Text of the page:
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Risk Management to Achieve Production, Quality Work and HSE Incident Mitigation, Tania Van der Stap

The attached powerpoint explains the Entropy Model - an incident/loss causation model - which illustrates how risk affects production, quality and HSE concurrently. The model explains 4 steps for risk mitigation. The explanation is provided in the ASSE paper I've also uploaded.


Hiring a Drone Operator: Understanding Your Liability, Robert Hopson

The technology for drones or unmanned aerial systems (UAS) is developing. The use of these aircraft to capture aerial photos and data is becoming readily available. As a result, commercial drone operators are becoming more prevalent and available for hire. Here are some best practices to adopt when hiring a commercial drone operator.


Right-Sizing Your Risk Management Program, Pam Walaski

Most OSH professionals would agree that a current evolution is underway about how we practice. This article demonstrates that organizations of just about any size can develop and implement an effective risk management program by understanding the larger picture of risk management and its essential concepts and then right-sizing as needed.


Managing Risk Perceptions, Vladimir Ivensky

•Misjudging risks posed by specific hazards may lead to incidents. •Correctly assessing and evaluating risks is one goal of OSH. •This article reviews perceptions of hazards and controls to illustrate the management of risk perception.


Safety Expectations: Finding a Common Denominator, Vladimir Ivensky

Over the past decade, occupational injury rate reductions have primarily affected low-severity incidents, while serious injury and fatality rates decline more slowly. •One reason may be that operational leadership presumes OSH risks must be controlled equally regardless of severity potential. •This article discusses OSH risk assessment techniques as applied to zero harm programs, and ways to bring OSH expectations and strategies to a common denominator among various parties involved in a project.


OSHA Standards Why Do They Take So Long?, Jim Maddux

OSHA staff members are often asked, “Why do standards take so long?” In fact, as the saying goes, if I had a few dollars for each time I have been asked this question, I would be rich. OSHA is a complex agency involved in various types of work. OSHA staff inspect workplaces; set enforcement policy; issue guidance; maintain current web pages; develop and deliver training; administer voluntary programs such as partnerships, alliances and the Voluntary Protection Programs; conduct oversight of state OSHA programs, consultation agencies and education centers; and manage and administer in the federal government bureaucracy. The main reason that OSHA standards take so long is because the regulatory process is designed to be slow and deliberate.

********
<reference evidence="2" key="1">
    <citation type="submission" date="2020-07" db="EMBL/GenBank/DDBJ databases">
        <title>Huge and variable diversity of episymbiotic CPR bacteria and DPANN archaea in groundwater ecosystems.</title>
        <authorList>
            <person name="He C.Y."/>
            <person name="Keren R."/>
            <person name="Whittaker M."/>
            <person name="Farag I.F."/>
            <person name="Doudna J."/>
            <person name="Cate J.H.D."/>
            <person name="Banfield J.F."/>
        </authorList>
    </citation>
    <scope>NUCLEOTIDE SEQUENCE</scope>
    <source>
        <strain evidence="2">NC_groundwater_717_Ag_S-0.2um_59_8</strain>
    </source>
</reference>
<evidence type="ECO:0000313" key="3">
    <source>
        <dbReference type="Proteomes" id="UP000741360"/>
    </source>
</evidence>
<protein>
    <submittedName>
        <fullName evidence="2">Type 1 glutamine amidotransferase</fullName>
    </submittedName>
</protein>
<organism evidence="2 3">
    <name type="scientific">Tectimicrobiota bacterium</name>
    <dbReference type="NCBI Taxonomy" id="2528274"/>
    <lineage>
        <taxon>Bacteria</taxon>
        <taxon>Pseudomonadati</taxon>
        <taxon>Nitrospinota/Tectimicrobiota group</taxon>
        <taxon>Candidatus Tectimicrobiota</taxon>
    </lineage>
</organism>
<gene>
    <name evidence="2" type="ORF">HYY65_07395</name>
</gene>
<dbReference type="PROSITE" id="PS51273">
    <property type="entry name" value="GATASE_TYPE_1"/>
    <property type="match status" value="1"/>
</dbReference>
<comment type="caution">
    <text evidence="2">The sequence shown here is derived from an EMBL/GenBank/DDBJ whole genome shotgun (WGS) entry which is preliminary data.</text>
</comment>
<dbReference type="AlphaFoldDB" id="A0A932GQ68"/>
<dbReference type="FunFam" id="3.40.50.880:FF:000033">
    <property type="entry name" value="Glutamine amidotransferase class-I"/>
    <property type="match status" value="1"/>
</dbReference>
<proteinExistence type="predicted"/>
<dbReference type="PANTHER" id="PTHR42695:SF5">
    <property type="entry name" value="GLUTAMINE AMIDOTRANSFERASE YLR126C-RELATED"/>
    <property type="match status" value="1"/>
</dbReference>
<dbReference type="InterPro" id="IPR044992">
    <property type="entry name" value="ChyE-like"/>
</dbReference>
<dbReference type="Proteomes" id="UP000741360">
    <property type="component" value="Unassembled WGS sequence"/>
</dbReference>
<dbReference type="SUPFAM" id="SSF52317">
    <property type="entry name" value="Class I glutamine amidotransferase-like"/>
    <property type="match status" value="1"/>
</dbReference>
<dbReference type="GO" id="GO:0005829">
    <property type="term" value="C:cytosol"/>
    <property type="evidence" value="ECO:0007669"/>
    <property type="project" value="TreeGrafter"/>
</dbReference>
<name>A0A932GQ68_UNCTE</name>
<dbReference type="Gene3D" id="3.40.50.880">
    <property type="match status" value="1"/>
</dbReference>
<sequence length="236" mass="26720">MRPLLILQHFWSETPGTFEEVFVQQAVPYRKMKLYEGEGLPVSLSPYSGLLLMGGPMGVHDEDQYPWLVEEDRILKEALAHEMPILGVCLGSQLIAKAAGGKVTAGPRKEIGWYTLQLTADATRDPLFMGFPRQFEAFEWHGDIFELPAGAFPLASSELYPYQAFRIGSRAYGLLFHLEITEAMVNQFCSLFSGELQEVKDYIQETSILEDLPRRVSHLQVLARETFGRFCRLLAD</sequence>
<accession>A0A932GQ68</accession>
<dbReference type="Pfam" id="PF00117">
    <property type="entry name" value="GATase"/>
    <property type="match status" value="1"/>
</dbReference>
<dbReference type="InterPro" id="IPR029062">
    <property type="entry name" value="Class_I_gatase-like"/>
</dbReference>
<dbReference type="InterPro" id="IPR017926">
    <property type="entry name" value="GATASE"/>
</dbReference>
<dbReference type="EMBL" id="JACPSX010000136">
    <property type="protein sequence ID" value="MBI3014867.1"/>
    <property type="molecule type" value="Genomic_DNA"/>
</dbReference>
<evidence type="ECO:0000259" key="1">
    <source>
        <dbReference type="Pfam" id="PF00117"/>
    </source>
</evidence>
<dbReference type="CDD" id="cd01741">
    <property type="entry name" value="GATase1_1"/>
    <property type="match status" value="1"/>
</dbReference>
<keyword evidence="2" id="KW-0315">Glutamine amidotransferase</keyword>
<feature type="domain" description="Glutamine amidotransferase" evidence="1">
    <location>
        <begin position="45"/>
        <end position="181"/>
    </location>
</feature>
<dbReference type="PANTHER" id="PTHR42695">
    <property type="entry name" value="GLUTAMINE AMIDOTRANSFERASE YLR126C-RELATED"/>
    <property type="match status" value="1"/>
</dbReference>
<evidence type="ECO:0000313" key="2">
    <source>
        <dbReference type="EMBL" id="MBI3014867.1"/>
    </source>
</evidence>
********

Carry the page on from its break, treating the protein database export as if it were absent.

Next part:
Is Your OSHA Program Discriminatory?, Michael Davis, Mary R. Reaston and David D. Keyser

Reducing injuries and creating a safe work environment is critical to reducing costs and increasing productivity. More companies are developing incentive programs to promote safe behavior. However, problems arise when these programs are discriminatory.


714 There's Gold in Workers' Compensation Data, Deborah Weigand and Stephen Bennett

To demonstrate to executives that resources, both capital and human, should be allocated to improve safety and health, our profession must be able to quantify the financial impact that our actions will have on various systems within the organization. Although there are several databases that can assist in this endeavor, our focus within this paper will be workers compensation (WC) data. In the remainder of the paper, a variety of info rmation will be explored which may be available from your WC claim administrator and can be u sed to design strategies to prevent and mitigate loss.


Safety 2015 Proceedings, ASSE

ASSE Safety 2015 Proceedings.


Safety 2014 Proceedings, ASSE

ASSE Safety 2014 Proceedings.


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